Visible to the public Analysis of content copyright infringement in mobile application markets

TitleAnalysis of content copyright infringement in mobile application markets
Publication TypeConference Paper
Year of Publication2015
AuthorsJohnson, R., Kiourtis, N., Stavrou, A., Sritapan, V.
Conference Name2015 APWG Symposium on Electronic Crime Research (eCrime)
Keywordsandroid, Androids, back-end servers, content copyright infringement, copyright, cyber-lockers, Humanoid robots, ios, Java, mobile application markets, Mobile communication, mobile computing, mobile devices, Mobile handsets, network locations, paid entertainment, paid streaming content, pirated content streaming, pubcrawl170109, search criteria, search keywords, Servers, Uniform resource locators, unofficial mobile markets, URL, video content, Windows mobile applications, Writing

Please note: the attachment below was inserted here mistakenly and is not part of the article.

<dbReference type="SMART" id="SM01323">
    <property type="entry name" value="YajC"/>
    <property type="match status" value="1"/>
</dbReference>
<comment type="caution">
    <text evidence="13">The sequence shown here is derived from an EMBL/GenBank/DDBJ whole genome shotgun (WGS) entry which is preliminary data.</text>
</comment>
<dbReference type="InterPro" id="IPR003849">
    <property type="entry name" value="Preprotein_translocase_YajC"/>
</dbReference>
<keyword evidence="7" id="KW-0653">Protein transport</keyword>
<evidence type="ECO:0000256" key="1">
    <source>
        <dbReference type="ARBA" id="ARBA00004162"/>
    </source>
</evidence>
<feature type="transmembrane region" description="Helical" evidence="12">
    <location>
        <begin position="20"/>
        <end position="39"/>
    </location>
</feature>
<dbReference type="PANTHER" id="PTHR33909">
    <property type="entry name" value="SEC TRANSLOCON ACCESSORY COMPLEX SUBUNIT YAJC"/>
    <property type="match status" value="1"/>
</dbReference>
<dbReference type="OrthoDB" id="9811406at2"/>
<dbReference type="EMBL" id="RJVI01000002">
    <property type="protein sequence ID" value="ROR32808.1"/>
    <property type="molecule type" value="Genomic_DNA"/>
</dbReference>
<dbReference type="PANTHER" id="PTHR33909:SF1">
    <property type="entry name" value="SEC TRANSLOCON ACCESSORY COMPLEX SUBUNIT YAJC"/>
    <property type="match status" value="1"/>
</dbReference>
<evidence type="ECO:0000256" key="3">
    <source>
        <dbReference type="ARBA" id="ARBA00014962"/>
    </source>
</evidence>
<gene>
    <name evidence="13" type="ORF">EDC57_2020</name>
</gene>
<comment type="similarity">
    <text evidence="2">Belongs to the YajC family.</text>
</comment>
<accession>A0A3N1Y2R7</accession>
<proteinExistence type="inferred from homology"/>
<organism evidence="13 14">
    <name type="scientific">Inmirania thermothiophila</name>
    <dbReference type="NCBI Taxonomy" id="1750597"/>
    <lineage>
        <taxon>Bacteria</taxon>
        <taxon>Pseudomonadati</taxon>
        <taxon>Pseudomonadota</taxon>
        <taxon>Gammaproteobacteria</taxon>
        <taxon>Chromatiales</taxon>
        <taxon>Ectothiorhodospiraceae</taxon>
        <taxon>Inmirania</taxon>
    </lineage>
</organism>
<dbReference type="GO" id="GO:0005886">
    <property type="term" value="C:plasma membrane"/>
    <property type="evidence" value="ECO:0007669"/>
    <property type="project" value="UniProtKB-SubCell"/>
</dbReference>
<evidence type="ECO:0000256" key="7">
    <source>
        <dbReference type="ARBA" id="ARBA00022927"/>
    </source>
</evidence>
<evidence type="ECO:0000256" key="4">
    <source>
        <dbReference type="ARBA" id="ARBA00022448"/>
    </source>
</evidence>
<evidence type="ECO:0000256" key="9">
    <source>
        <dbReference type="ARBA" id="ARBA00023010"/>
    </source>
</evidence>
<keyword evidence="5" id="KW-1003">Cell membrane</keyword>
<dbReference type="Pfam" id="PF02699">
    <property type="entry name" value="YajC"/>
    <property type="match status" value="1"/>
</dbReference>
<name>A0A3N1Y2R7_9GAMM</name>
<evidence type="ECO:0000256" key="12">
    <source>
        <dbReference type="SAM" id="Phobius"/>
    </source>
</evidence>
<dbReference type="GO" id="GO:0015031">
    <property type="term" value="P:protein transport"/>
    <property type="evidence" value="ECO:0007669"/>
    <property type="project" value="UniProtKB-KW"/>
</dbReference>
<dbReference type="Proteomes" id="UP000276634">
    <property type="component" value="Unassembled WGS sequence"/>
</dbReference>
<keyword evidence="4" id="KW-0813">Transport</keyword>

As mobile devices increasingly become bigger in terms of display and reliable in delivering paid entertainment and video content, we also see a rise in the presence of mobile applications that attempt to profit by streaming pirated content to unsuspected end-users. These applications are both paid and free and in the case of free applications, the source of funding appears to be advertisements that are displayed while the content is streamed to the device. In this paper, we assess the extent of content copyright infringement for mobile markets that span multiple platforms (iOS, Android, and Windows Mobile) and cover both official and unofficial mobile markets located across the world. Using a set of search keywords that point to titles of paid streaming content, we discovered 8,592 Android, 5,550 iOS, and 3,910 Windows mobile applications that matched our search criteria. Out of those applications, hundreds had links to either locally or remotely stored pirated content and were not developed, endorsed, or, in many cases, known to the owners of the copyrighted contents. We also revealed the network locations of 856,717 Uniform Resource Locators (URLs) pointing to back-end servers and cyber-lockers used to communicate the pirated content to the mobile application.

Citation Keyjohnson_analysis_2015